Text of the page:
It should be understood by now, yet I still see too many social entrepreneurs with business models that won’t be able to support their cause in the long run, or worse, people/clients who assume that because we/you have a social mission, you should do things for free, or cheaper. We need to acknowledge that it costs money to have the impact we want and that we are highly skilled people doing amazingly talented things.
2. You have to understand how your purpose connects to your product or service.
When you work in advertising, marketing, or communications, you can find yourself wondering what your contribution to the world is. This is true for any industry that doesn’t have an overt social-good mission. And advertising (like many others) has a long history of being the opposite of social good. Having purpose and being clear on it — knowing that the products and services you are selling, promoting, and supporting are having a positive influence on the world — makes all the difference.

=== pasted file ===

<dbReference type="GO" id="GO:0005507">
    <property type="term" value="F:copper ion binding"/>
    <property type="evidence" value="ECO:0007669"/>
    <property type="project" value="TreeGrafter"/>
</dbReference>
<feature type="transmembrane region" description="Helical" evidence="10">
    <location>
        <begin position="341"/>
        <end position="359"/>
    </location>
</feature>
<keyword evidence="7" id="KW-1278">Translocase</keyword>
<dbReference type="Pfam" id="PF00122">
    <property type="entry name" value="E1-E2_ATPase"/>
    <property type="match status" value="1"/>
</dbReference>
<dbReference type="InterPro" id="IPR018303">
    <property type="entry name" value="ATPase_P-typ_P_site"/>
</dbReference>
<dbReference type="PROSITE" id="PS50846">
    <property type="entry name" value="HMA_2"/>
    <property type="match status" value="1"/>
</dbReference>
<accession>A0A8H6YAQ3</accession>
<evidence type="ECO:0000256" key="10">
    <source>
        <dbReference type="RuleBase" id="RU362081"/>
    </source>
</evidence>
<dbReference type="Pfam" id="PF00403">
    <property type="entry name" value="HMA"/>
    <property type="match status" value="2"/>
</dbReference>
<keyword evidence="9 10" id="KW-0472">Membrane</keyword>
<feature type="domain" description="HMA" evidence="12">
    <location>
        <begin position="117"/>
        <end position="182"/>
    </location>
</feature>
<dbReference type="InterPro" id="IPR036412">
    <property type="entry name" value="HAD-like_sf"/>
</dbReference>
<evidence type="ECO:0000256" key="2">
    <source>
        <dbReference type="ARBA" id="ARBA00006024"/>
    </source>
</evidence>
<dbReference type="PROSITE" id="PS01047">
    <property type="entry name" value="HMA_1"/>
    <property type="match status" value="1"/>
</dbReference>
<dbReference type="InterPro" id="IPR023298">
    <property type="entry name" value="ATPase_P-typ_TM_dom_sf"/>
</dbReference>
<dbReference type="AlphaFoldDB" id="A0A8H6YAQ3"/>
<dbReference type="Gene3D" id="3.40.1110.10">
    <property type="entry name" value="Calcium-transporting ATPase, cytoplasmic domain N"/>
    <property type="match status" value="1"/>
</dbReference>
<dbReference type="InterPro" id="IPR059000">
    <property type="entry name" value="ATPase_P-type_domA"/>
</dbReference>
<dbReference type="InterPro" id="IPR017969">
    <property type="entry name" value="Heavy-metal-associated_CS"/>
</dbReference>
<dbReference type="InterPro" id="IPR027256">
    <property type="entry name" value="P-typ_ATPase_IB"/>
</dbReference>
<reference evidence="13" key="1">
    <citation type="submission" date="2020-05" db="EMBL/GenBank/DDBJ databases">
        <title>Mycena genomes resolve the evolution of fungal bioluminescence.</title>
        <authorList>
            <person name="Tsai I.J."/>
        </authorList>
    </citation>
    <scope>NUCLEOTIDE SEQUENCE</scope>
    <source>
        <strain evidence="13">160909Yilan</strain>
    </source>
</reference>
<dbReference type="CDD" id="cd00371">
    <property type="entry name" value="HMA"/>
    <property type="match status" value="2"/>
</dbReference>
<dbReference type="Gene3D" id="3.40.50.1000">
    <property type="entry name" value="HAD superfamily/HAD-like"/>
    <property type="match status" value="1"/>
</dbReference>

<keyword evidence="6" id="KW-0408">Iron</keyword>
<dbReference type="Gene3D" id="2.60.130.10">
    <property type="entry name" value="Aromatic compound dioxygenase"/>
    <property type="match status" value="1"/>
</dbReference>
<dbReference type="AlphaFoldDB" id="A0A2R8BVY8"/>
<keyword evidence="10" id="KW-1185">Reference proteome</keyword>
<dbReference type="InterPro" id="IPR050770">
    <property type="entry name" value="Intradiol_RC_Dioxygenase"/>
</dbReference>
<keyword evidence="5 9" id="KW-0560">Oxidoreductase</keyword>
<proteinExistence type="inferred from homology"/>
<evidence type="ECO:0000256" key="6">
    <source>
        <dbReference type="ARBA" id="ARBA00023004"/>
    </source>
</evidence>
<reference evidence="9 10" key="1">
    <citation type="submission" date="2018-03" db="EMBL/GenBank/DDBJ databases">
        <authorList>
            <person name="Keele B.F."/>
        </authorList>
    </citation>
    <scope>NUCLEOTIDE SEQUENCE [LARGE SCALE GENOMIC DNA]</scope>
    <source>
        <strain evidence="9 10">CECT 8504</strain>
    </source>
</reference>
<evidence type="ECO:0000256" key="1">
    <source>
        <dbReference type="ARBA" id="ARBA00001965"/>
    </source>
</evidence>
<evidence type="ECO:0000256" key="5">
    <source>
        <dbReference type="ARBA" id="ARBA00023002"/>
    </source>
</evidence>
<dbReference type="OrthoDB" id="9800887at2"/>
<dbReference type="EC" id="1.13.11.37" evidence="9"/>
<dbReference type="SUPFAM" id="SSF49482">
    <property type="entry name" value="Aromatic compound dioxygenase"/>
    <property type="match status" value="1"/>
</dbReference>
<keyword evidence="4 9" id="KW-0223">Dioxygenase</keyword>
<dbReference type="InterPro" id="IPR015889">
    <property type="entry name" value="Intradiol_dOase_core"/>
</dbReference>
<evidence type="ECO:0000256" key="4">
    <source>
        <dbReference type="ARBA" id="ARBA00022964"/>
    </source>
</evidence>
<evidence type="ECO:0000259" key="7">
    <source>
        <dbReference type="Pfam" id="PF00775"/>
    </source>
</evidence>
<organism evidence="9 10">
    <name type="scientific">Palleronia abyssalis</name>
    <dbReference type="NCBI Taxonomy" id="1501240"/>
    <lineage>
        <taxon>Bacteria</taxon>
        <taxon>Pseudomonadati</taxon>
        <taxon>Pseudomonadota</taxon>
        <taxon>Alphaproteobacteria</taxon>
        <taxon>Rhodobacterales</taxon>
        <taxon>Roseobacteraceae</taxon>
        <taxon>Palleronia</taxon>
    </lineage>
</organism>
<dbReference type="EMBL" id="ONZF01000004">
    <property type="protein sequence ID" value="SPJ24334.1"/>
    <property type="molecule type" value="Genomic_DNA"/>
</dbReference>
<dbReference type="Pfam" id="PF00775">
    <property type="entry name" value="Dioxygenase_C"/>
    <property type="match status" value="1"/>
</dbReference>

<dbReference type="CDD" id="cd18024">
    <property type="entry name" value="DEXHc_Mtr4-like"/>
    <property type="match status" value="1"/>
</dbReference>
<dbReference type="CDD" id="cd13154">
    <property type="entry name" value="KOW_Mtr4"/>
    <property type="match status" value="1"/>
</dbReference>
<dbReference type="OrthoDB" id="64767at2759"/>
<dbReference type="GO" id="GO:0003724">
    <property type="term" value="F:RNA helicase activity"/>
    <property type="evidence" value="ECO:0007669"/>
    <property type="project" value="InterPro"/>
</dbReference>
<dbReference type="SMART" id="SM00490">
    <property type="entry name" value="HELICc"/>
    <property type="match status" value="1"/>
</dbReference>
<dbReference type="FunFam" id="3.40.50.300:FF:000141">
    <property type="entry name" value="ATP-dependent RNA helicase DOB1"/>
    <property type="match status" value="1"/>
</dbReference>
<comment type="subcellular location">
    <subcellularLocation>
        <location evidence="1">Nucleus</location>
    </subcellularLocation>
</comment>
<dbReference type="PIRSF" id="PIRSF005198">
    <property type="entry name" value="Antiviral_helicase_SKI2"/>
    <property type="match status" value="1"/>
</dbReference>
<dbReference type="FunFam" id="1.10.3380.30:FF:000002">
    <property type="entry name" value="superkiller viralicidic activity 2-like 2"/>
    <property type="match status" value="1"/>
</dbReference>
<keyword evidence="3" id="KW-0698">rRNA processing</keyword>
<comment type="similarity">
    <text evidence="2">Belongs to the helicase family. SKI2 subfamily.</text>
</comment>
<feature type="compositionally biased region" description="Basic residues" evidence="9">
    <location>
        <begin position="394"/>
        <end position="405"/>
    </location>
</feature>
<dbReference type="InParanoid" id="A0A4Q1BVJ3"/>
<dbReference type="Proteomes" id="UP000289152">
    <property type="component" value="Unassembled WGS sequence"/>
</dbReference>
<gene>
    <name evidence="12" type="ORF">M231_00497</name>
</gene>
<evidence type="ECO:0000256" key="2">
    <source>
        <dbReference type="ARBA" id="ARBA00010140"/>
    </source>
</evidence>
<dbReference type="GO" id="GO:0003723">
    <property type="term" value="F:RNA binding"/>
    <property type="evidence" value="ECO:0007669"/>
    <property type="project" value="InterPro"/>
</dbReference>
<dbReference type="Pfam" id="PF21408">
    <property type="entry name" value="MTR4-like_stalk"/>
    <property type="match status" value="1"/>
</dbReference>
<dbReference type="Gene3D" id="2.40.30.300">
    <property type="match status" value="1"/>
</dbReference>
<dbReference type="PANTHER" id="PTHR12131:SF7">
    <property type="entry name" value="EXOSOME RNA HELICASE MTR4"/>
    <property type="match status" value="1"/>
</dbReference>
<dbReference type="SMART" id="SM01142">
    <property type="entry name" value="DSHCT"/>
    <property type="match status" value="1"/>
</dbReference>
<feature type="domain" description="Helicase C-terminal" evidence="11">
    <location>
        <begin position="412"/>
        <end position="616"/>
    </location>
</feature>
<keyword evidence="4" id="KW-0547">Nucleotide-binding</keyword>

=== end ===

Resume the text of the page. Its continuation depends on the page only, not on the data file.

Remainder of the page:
It was our intention from day one to not only give purpose and meaning to our work, but to also be part of building a world where consumers had the choice to buy from companies that are beneficial to this world in every sense. We do that by leading by example — showing that doing good is good business. We do that by empowering other social entrepreneurs to turn an idea into a solid business. We are working to create a world where we have options and can live abundant lives — all of us. Knowing that’s the legacy we want to leave helps us make decisions about what we will sell and who we will work with.
3. You have to be open to creating what the world needs.